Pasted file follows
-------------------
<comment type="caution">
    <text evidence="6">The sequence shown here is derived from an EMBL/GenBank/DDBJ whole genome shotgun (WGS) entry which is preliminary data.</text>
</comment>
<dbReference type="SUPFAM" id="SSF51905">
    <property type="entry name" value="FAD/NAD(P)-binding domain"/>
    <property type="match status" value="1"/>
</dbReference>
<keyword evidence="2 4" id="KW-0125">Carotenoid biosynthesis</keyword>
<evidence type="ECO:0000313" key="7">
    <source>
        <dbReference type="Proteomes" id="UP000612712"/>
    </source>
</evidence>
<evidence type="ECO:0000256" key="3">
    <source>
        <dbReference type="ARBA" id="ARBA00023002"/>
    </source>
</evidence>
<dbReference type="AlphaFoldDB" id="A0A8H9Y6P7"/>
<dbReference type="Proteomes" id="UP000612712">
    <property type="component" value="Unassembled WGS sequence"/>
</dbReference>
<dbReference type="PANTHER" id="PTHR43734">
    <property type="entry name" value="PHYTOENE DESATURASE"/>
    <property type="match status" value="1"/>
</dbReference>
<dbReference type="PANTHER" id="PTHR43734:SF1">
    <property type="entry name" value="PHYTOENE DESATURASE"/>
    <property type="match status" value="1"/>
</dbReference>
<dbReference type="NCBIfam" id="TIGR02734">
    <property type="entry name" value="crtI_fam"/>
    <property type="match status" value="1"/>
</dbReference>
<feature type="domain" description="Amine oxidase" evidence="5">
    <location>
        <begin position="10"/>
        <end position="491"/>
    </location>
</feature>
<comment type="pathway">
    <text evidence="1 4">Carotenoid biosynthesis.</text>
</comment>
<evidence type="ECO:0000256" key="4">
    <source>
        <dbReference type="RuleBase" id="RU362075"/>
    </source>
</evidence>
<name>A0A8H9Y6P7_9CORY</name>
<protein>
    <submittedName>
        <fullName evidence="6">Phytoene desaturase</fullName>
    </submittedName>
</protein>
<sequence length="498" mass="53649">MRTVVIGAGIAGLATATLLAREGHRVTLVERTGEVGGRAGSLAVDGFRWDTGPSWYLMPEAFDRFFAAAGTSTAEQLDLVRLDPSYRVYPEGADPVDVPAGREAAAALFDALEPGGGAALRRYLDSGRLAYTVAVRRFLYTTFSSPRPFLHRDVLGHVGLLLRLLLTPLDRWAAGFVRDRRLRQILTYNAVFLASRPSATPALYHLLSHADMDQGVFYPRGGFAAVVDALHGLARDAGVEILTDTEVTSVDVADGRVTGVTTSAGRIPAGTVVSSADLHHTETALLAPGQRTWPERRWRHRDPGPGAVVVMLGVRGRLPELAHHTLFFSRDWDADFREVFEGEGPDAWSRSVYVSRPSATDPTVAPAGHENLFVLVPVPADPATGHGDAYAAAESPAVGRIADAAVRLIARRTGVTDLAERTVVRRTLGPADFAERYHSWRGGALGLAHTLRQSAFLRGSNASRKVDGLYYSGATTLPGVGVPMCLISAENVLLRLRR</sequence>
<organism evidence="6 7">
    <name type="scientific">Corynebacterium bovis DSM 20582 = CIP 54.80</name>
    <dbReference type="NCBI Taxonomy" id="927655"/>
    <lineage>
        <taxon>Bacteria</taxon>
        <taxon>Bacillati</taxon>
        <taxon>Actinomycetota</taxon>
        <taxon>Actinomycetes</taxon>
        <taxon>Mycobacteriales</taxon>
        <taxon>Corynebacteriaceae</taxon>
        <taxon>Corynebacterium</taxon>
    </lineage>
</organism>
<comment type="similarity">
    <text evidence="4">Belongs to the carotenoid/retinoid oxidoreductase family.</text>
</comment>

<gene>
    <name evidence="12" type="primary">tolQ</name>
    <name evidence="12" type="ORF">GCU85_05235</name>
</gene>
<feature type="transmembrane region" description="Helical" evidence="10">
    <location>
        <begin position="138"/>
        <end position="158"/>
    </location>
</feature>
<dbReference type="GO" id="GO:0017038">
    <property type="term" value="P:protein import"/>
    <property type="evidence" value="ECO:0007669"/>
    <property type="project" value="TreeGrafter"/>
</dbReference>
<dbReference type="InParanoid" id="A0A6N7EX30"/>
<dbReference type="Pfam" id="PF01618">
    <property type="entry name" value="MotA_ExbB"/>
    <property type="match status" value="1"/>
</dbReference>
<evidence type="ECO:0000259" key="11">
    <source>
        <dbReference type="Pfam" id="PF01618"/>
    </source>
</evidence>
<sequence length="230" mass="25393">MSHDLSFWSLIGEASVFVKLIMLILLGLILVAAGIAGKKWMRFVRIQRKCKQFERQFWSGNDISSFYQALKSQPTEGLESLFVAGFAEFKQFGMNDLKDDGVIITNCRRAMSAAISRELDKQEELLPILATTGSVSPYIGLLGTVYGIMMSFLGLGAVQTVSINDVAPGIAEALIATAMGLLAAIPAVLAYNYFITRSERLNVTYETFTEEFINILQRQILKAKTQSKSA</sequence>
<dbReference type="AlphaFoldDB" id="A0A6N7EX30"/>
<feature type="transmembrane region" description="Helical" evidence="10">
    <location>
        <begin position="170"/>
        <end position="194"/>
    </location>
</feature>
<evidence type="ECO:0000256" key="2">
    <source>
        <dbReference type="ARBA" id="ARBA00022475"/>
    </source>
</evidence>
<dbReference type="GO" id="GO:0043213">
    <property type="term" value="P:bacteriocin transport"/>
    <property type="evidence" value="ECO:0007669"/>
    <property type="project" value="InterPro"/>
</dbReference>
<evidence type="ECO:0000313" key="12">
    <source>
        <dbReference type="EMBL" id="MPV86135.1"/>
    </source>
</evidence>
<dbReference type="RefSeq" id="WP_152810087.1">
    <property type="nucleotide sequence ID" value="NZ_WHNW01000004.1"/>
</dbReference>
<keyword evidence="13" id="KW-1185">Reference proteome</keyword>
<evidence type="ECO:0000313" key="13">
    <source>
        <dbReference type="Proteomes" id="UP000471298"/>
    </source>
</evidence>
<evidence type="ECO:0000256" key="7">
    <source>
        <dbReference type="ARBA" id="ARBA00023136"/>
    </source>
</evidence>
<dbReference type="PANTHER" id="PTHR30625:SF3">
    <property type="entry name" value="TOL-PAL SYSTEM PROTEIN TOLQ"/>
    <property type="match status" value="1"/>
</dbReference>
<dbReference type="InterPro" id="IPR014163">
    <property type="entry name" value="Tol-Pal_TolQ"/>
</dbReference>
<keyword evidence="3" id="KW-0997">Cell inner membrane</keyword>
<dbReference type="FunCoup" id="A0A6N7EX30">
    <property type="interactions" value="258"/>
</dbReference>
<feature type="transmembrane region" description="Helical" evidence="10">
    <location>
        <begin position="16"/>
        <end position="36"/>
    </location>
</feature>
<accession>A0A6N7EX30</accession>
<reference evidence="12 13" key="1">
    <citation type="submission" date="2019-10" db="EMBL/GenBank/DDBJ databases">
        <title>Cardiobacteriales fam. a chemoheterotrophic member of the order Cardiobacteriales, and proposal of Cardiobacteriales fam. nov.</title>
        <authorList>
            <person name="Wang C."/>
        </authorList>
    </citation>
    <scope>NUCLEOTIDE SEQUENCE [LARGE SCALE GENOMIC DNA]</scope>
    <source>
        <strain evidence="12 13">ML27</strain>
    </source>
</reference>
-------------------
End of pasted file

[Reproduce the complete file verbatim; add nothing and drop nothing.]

<comment type="caution">
    <text evidence="6">The sequence shown here is derived from an EMBL/GenBank/DDBJ whole genome shotgun (WGS) entry which is preliminary data.</text>
</comment>
<dbReference type="SUPFAM" id="SSF51905">
    <property type="entry name" value="FAD/NAD(P)-binding domain"/>
    <property type="match status" value="1"/>
</dbReference>
<keyword evidence="2 4" id="KW-0125">Carotenoid biosynthesis</keyword>
<evidence type="ECO:0000313" key="7">
    <source>
        <dbReference type="Proteomes" id="UP000612712"/>
    </source>
</evidence>
<evidence type="ECO:0000256" key="3">
    <source>
        <dbReference type="ARBA" id="ARBA00023002"/>
    </source>
</evidence>
<dbReference type="AlphaFoldDB" id="A0A8H9Y6P7"/>
<dbReference type="Proteomes" id="UP000612712">
    <property type="component" value="Unassembled WGS sequence"/>
</dbReference>
<dbReference type="PANTHER" id="PTHR43734">
    <property type="entry name" value="PHYTOENE DESATURASE"/>
    <property type="match status" value="1"/>
</dbReference>
<dbReference type="PANTHER" id="PTHR43734:SF1">
    <property type="entry name" value="PHYTOENE DESATURASE"/>
    <property type="match status" value="1"/>
</dbReference>
<dbReference type="NCBIfam" id="TIGR02734">
    <property type="entry name" value="crtI_fam"/>
    <property type="match status" value="1"/>
</dbReference>
<feature type="domain" description="Amine oxidase" evidence="5">
    <location>
        <begin position="10"/>
        <end position="491"/>
    </location>
</feature>
<comment type="pathway">
    <text evidence="1 4">Carotenoid biosynthesis.</text>
</comment>
<evidence type="ECO:0000256" key="4">
    <source>
        <dbReference type="RuleBase" id="RU362075"/>
    </source>
</evidence>
<name>A0A8H9Y6P7_9CORY</name>
<protein>
    <submittedName>
        <fullName evidence="6">Phytoene desaturase</fullName>
    </submittedName>
</protein>
<sequence length="498" mass="53649">MRTVVIGAGIAGLATATLLAREGHRVTLVERTGEVGGRAGSLAVDGFRWDTGPSWYLMPEAFDRFFAAAGTSTAEQLDLVRLDPSYRVYPEGADPVDVPAGREAAAALFDALEPGGGAALRRYLDSGRLAYTVAVRRFLYTTFSSPRPFLHRDVLGHVGLLLRLLLTPLDRWAAGFVRDRRLRQILTYNAVFLASRPSATPALYHLLSHADMDQGVFYPRGGFAAVVDALHGLARDAGVEILTDTEVTSVDVADGRVTGVTTSAGRIPAGTVVSSADLHHTETALLAPGQRTWPERRWRHRDPGPGAVVVMLGVRGRLPELAHHTLFFSRDWDADFREVFEGEGPDAWSRSVYVSRPSATDPTVAPAGHENLFVLVPVPADPATGHGDAYAAAESPAVGRIADAAVRLIARRTGVTDLAERTVVRRTLGPADFAERYHSWRGGALGLAHTLRQSAFLRGSNASRKVDGLYYSGATTLPGVGVPMCLISAENVLLRLRR</sequence>
<organism evidence="6 7">
    <name type="scientific">Corynebacterium bovis DSM 20582 = CIP 54.80</name>
    <dbReference type="NCBI Taxonomy" id="927655"/>
    <lineage>
        <taxon>Bacteria</taxon>
        <taxon>Bacillati</taxon>
        <taxon>Actinomycetota</taxon>
        <taxon>Actinomycetes</taxon>
        <taxon>Mycobacteriales</taxon>
        <taxon>Corynebacteriaceae</taxon>
        <taxon>Corynebacterium</taxon>
    </lineage>
</organism>
<comment type="similarity">
    <text evidence="4">Belongs to the carotenoid/retinoid oxidoreductase family.</text>
</comment>

<gene>
    <name evidence="12" type="primary">tolQ</name>
    <name evidence="12" type="ORF">GCU85_05235</name>
</gene>
<feature type="transmembrane region" description="Helical" evidence="10">
    <location>
        <begin position="138"/>
        <end position="158"/>
    </location>
</feature>
<dbReference type="GO" id="GO:0017038">
    <property type="term" value="P:protein import"/>
    <property type="evidence" value="ECO:0007669"/>
    <property type="project" value="TreeGrafter"/>
</dbReference>
<dbReference type="InParanoid" id="A0A6N7EX30"/>
<dbReference type="Pfam" id="PF01618">
    <property type="entry name" value="MotA_ExbB"/>
    <property type="match status" value="1"/>
</dbReference>
<evidence type="ECO:0000259" key="11">
    <source>
        <dbReference type="Pfam" id="PF01618"/>
    </source>
</evidence>
<sequence length="230" mass="25393">MSHDLSFWSLIGEASVFVKLIMLILLGLILVAAGIAGKKWMRFVRIQRKCKQFERQFWSGNDISSFYQALKSQPTEGLESLFVAGFAEFKQFGMNDLKDDGVIITNCRRAMSAAISRELDKQEELLPILATTGSVSPYIGLLGTVYGIMMSFLGLGAVQTVSINDVAPGIAEALIATAMGLLAAIPAVLAYNYFITRSERLNVTYETFTEEFINILQRQILKAKTQSKSA</sequence>
<dbReference type="AlphaFoldDB" id="A0A6N7EX30"/>
<feature type="transmembrane region" description="Helical" evidence="10">
    <location>
        <begin position="170"/>
        <end position="194"/>
    </location>
</feature>
<evidence type="ECO:0000256" key="2">
    <source>
        <dbReference type="ARBA" id="ARBA00022475"/>
    </source>
</evidence>
<dbReference type="GO" id="GO:0043213">
    <property type="term" value="P:bacteriocin transport"/>
    <property type="evidence" value="ECO:0007669"/>
    <property type="project" value="InterPro"/>
</dbReference>
<evidence type="ECO:0000313" key="12">
    <source>
        <dbReference type="EMBL" id="MPV86135.1"/>
    </source>
</evidence>
<dbReference type="RefSeq" id="WP_152810087.1">
    <property type="nucleotide sequence ID" value="NZ_WHNW01000004.1"/>
</dbReference>
<keyword evidence="13" id="KW-1185">Reference proteome</keyword>
<evidence type="ECO:0000313" key="13">
    <source>
        <dbReference type="Proteomes" id="UP000471298"/>
    </source>
</evidence>
<evidence type="ECO:0000256" key="7">
    <source>
        <dbReference type="ARBA" id="ARBA00023136"/>
    </source>
</evidence>
<dbReference type="PANTHER" id="PTHR30625:SF3">
    <property type="entry name" value="TOL-PAL SYSTEM PROTEIN TOLQ"/>
    <property type="match status" value="1"/>
</dbReference>
<dbReference type="InterPro" id="IPR014163">
    <property type="entry name" value="Tol-Pal_TolQ"/>
</dbReference>
<keyword evidence="3" id="KW-0997">Cell inner membrane</keyword>
<dbReference type="FunCoup" id="A0A6N7EX30">
    <property type="interactions" value="258"/>
</dbReference>
<feature type="transmembrane region" description="Helical" evidence="10">
    <location>
        <begin position="16"/>
        <end position="36"/>
    </location>
</feature>
<accession>A0A6N7EX30</accession>
<reference evidence="12 13" key="1">
    <citation type="submission" date="2019-10" db="EMBL/GenBank/DDBJ databases">
        <title>Cardiobacteriales fam. a chemoheterotrophic member of the order Cardiobacteriales, and proposal of Cardiobacteriales fam. nov.</title>
        <authorList>
            <person name="Wang C."/>
        </authorList>
    </citation>
    <scope>NUCLEOTIDE SEQUENCE [LARGE SCALE GENOMIC DNA]</scope>
    <source>
        <strain evidence="12 13">ML27</strain>
    </source>
</reference>